larger and earlier, and he sits down.


Many readers of this blog already know John Alter, and at least some of his poetry; they may have even heard him read his work at a Coffee House or on another occasion. There is now a selection of his poems available from Xlibris, entitled Hanuman’s Home; it is filled with verse that John has produced while living in Washington, CT for the past few years. The poem above immediately struck a chord with me; in the case of poems with references to India (where John was born and raised) and Hinduism, I’m more like an avid tourist − one leaning forward into the page, transported by the visions woven there. After having had the book here for several days, I can say that both the un- & the already-initiated are in luck, because the pleasures of reading these poems are many, and grow with each return to the page.

As I was beginning to read, or reread, the poems of Hanuman’s Home, I was also rediscovering the Mark Strand essay “Translation,” in Strand’s entertaining book of essays The Weather of Words (2000). Toward the end of this short essay, Strand has the apparition of Borges say to his poet-narrator: “It is you who must be translated…” – which is not, the reader understands, to disavow the multiple ‘problems of translation’ the essay veils in fictive translators who pop up in the unlikeliest of places and persons, beginning with the narrator’s four-year-old son, who (unbeknownst to the Strand-narrator) has been translating Palazzeschi – and encountering some difficulty, to which the son (four years old, I repeat) admits with an amusingly erudite admixture of shame and resentment. I read this essay when the book came out, and subsequently forgot about that oddball choice of Italian poet; now that I’ve been translating Palazzeschi myself, and somewhat inevitably thinking about translation & the myriad opinions written about it, my rediscovery of this essay brings with it an admixture of glee, identification, and embarrassment.

In any case, the Borges apparition confirms the Strand narrator’s surmise that translation should be thought of as “a transaction between individual idioms, between say the Italian of D’Annunzio and the English of Auden” − a notion that obviates or renders “irrelevant discussions of who has and who hasn’t done a correct translation.” Such a comment neatly curtails all debate, at least for the time being, and in fact the essay swiftly vanishes, along with Borges’s ghost. A plain-language sequential summary of this essay's implications might look like this: translation begins at home; its issues manifest themselves regularly in familiar (even literally members of the family) ways; disagreements and divisions will occur regarding translation choices; the imaginative work itself is elastic enough to handle all of this (i.e. the Kundera-esque narrative, in which the characters voice a broad range of opinions on the matter of whether translation is possible).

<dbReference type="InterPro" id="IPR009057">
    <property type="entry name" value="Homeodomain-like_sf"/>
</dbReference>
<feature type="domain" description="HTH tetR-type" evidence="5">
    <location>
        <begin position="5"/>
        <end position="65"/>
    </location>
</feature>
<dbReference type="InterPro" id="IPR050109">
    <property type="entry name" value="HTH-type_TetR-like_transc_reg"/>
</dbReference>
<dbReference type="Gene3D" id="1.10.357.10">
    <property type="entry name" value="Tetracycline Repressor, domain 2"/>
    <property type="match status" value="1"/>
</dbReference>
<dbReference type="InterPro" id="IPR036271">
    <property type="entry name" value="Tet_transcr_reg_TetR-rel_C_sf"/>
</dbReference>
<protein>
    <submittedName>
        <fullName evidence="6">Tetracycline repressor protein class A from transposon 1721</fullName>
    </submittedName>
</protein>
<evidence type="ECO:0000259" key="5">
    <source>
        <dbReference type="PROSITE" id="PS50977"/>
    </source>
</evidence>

Anyway, John's book, and the poem above, got me thinking of these matters in a committed, but concentrated manner ("and he sits down"). Coincidentally, the other day John handed me a CD of Borges lectures from the 60’s that is truly transporting, to the point that I am convinced I was there, or that I heard Borges speak at some point, although the first is impossible and the second is probably a memory malfunction. In any event, all of these circumstances are at least reminders of the recurrence of the ineffable appearing in distinct yet fantastic forms. For me, John’s poem above operates like a fairytale equivalent, a metaphorical treatment of existential (life as translation) quandaries. I think of the three steps as stages in the work of translation, but the metaphor broadens as its language becomes more precise. This magic is typical of the poems in Hanuman’s Home – their scope emerges from their particulars and the subjectivity of the narrative, an only apparent paradox that will certainly be familiar to readers of poetry (I think of Whitman first of all). Most of the poems are more explicitly tied to time and place than the one quoted above, and some address religious and secular existential matters more explicitly. In one of his lectures Borges says "We all must put up with the mythology of our times," by which he meant not so much to dismiss it as to opine its poverty relative to the imaginative and conceptual wealth of other mythologies, of other times. In these poems, John calls on a wider world of meaning and association without stretching, and without ever distancing the reader. ‘Shantih shantih shantih,’ for example, commemorates and meditates on 9/11; others were written for family members, or on occasions of special import for the family, and others meditate on the meanings of rituals of the religious calendar, like ‘Advent, Ramadan.’